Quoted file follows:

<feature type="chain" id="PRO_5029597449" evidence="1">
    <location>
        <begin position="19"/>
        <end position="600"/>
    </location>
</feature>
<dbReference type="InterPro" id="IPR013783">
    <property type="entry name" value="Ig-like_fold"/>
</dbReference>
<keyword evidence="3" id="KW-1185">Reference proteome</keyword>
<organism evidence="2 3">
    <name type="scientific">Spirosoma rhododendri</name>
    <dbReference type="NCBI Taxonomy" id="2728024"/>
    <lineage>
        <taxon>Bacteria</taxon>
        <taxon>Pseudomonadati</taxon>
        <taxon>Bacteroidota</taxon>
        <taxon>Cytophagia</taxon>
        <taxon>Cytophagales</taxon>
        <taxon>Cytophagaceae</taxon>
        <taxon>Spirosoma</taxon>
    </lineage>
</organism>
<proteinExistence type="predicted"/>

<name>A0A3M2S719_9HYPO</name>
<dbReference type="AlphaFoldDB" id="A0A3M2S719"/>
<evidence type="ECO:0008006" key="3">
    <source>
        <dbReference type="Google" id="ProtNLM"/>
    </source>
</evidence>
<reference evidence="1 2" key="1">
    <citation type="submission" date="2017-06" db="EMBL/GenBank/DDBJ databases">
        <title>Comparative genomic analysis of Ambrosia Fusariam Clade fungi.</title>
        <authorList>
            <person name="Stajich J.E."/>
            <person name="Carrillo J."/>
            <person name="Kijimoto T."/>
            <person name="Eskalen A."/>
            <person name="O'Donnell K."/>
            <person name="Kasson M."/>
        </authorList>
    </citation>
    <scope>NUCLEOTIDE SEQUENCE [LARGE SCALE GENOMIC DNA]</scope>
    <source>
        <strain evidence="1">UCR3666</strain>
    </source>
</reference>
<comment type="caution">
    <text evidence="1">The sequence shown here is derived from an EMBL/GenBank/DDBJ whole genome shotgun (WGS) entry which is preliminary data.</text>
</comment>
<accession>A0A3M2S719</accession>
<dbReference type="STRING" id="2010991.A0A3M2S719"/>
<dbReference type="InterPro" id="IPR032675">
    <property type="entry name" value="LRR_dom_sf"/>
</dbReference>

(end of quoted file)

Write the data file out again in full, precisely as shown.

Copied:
<feature type="chain" id="PRO_5029597449" evidence="1">
    <location>
        <begin position="19"/>
        <end position="600"/>
    </location>
</feature>
<dbReference type="InterPro" id="IPR013783">
    <property type="entry name" value="Ig-like_fold"/>
</dbReference>
<keyword evidence="3" id="KW-1185">Reference proteome</keyword>
<organism evidence="2 3">
    <name type="scientific">Spirosoma rhododendri</name>
    <dbReference type="NCBI Taxonomy" id="2728024"/>
    <lineage>
        <taxon>Bacteria</taxon>
        <taxon>Pseudomonadati</taxon>
        <taxon>Bacteroidota</taxon>
        <taxon>Cytophagia</taxon>
        <taxon>Cytophagales</taxon>
        <taxon>Cytophagaceae</taxon>
        <taxon>Spirosoma</taxon>
    </lineage>
</organism>
<proteinExistence type="predicted"/>

<name>A0A3M2S719_9HYPO</name>
<dbReference type="AlphaFoldDB" id="A0A3M2S719"/>
<evidence type="ECO:0008006" key="3">
    <source>
        <dbReference type="Google" id="ProtNLM"/>
    </source>
</evidence>
<reference evidence="1 2" key="1">
    <citation type="submission" date="2017-06" db="EMBL/GenBank/DDBJ databases">
        <title>Comparative genomic analysis of Ambrosia Fusariam Clade fungi.</title>
        <authorList>
            <person name="Stajich J.E."/>
            <person name="Carrillo J."/>
            <person name="Kijimoto T."/>
            <person name="Eskalen A."/>
            <person name="O'Donnell K."/>
            <person name="Kasson M."/>
        </authorList>
    </citation>
    <scope>NUCLEOTIDE SEQUENCE [LARGE SCALE GENOMIC DNA]</scope>
    <source>
        <strain evidence="1">UCR3666</strain>
    </source>
</reference>
<comment type="caution">
    <text evidence="1">The sequence shown here is derived from an EMBL/GenBank/DDBJ whole genome shotgun (WGS) entry which is preliminary data.</text>
</comment>
<accession>A0A3M2S719</accession>
<dbReference type="STRING" id="2010991.A0A3M2S719"/>
<dbReference type="InterPro" id="IPR032675">
    <property type="entry name" value="LRR_dom_sf"/>
</dbReference>